Sound: The audio was presented in 5.1 Dolby Digital Surround with the standard choices of Japanese and English for the viewer to pick from. There are English language subtitles too but what struck me as odd was that the vocals in the English language dub sounded more natural than the original vocal tracks did. Neither of them offered up the kind of fake French accents more mainstream projects provide these days so on that score, they succeed and fail (the series is set in France so accents should be present, just not fake ones), but the dub sounded more natural in that regard overall. Neither was badly made however so take that as a complement to the dedication of ADV Films director Steven Foster and the local team of voice actors. As far as the eerie music and special effects were concerned, both of the language tracks sounded about even. There may have been more a little bass in the dub but the separation between the tracks and the headspace they both offered was a significant improvement over the usual shows I've been listening too, directionality offered up to take advantage of your home theatres.

Extras: Most initial volume releases these days seem to carry five episodes and limited extras but this one bucked the trends with a mere four episodes. Thankfully, that didn't result in a lack of extras too; a plentiful assortment offered up that shows ADV Film's commitment to the series. The standards are present; the trailers, promotional videos, artwork, and a clean opening & ending, but there was a lot more too. There was a set of historical notes to give a sense of the times the show was set in. You might want to check these out before watching the show, even if they appear a bit detailed and confusing at first. They add some idea of the times better than my review is designed to do and flesh out the historical basis for some of the characters. There was also a production commentary on the first episode with director Steven Foster and the voice actor for D'Eon (David Matranga). They spent a lot of time detailing the specifics of getting the series to the point where they were proud of their work as well as acknowledging it as a team effort. This was followed by a historical commentary by Janice Williams (a key player in the show's production here in the States) and translator Amy Forsyth for the second episode. While they tended to ramble a lot, the commentary was just as filled with detail about how the show was made and some of the details of the cast (though few spoilers to where it was headed). There was also a sweet 20 page booklet that provided artwork, character backgrounds, an interview with the lead Japanese writer, a series of storyboard breakdowns, and a chunk of the screenplay. THIS is the kind of extra that I really enjoy getting, one far too rare in anime these days and a great way to fight piracy (as opposed to extras located on the DVD itself that copy over just as easily as the show). Good job!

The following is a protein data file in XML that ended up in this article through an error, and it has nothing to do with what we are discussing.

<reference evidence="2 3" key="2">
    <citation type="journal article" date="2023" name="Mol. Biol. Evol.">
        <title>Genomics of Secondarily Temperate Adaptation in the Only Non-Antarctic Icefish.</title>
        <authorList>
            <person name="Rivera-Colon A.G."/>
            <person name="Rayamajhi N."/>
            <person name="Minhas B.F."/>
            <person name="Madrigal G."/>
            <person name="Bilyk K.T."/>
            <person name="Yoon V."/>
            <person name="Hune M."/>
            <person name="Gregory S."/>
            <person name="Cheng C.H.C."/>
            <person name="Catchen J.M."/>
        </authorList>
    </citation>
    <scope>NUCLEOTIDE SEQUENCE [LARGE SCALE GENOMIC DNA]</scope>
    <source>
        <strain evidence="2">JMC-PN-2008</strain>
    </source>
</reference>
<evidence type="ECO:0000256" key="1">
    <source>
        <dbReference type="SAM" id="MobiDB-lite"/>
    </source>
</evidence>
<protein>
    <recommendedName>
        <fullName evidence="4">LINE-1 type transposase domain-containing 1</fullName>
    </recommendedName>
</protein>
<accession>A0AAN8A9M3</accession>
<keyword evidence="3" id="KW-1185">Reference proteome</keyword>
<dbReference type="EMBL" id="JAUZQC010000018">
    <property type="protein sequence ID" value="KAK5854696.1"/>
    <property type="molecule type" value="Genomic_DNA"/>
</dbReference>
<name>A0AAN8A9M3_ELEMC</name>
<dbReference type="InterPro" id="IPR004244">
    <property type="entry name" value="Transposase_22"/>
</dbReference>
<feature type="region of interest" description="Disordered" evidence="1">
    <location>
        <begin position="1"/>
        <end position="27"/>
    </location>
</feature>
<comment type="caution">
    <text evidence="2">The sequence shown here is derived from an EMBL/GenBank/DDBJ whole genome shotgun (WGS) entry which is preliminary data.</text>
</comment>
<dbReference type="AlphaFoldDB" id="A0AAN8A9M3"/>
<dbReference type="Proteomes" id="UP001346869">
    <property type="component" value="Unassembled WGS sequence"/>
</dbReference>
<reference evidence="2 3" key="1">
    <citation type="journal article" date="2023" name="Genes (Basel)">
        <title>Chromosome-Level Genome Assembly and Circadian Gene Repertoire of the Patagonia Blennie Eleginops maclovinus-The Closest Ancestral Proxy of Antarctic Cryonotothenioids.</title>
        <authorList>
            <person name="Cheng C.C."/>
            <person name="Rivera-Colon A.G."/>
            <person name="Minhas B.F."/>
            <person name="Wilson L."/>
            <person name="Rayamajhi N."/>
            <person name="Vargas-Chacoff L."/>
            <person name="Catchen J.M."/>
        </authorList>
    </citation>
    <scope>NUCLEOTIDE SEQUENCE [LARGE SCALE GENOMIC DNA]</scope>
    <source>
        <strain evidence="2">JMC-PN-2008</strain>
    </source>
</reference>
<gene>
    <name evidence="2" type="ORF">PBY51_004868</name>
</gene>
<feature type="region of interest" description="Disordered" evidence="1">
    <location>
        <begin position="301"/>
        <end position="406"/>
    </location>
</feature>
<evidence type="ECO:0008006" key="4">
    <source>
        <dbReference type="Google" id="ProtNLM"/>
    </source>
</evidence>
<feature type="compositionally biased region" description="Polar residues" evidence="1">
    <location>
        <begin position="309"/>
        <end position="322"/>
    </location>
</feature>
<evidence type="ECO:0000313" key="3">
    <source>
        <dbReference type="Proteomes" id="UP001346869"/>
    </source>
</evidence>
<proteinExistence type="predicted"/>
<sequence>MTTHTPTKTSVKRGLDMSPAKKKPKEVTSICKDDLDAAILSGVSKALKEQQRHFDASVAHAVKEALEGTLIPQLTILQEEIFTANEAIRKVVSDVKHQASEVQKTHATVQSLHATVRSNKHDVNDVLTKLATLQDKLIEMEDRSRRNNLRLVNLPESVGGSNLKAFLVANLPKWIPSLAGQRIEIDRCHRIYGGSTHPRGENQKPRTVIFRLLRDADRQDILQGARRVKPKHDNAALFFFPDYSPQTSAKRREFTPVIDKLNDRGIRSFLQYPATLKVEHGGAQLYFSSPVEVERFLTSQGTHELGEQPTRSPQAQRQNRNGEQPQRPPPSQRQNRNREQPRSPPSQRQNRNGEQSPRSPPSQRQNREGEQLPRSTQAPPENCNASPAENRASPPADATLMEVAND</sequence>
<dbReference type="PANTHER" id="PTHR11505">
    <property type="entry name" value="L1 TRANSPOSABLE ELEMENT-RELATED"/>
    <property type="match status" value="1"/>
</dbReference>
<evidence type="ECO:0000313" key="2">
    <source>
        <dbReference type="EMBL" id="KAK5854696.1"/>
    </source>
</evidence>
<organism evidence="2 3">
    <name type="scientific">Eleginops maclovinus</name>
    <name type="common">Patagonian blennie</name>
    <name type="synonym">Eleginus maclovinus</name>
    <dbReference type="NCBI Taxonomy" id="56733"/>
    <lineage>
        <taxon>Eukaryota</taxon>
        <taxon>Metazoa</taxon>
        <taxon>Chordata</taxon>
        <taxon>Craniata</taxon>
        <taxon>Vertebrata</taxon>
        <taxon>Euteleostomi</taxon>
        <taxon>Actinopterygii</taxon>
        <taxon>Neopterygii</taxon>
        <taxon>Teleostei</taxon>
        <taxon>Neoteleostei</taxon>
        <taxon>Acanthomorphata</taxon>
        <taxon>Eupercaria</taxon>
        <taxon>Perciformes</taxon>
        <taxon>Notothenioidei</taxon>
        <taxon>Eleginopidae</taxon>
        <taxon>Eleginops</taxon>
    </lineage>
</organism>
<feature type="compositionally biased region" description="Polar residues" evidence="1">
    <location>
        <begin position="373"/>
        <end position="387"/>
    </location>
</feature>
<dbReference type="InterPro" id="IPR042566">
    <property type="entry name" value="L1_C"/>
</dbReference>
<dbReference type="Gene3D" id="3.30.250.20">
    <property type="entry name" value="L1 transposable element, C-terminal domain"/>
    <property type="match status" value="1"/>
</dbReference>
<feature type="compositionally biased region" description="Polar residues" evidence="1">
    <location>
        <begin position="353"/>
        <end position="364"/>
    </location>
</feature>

Final Thoughts: Le Chevalier D'Eon: Livre 1 was an excellent opening volume that provides a lot of hope for future volumes of the series, hence the high rating. The original material was superior and the ADV Films presentation only enhanced it in my eyes. The technical values, the writing, the acting, the extras and pretty much all other aspects of the show were a marked step towards the type shows I have long expected from the company and surpass the generally weak flops that have caused many fans to turn away from the genre in recent years (so many titles are too generic, boring, or rehash old ground rather than show creativity, intelligence, and material we can show our friends as examples of why we like anime). In short, Le Chevalier D'Eon: Livre 1: Psalm of Vengeance was a great series that literally transported me to another time and place with how finely made it was. Check it out for yourselves when it comes out later this month and I think you'll see what all the buzz is about.

If you enjoy anime, take a look at some of the recommendations by DVD Talk's twisted cast of reviewers in their Best Of Anime 2003, Best Of Anime 2004, Best of Anime 2005, and Best of Anime 2006 articles or their regular column Anime Talk.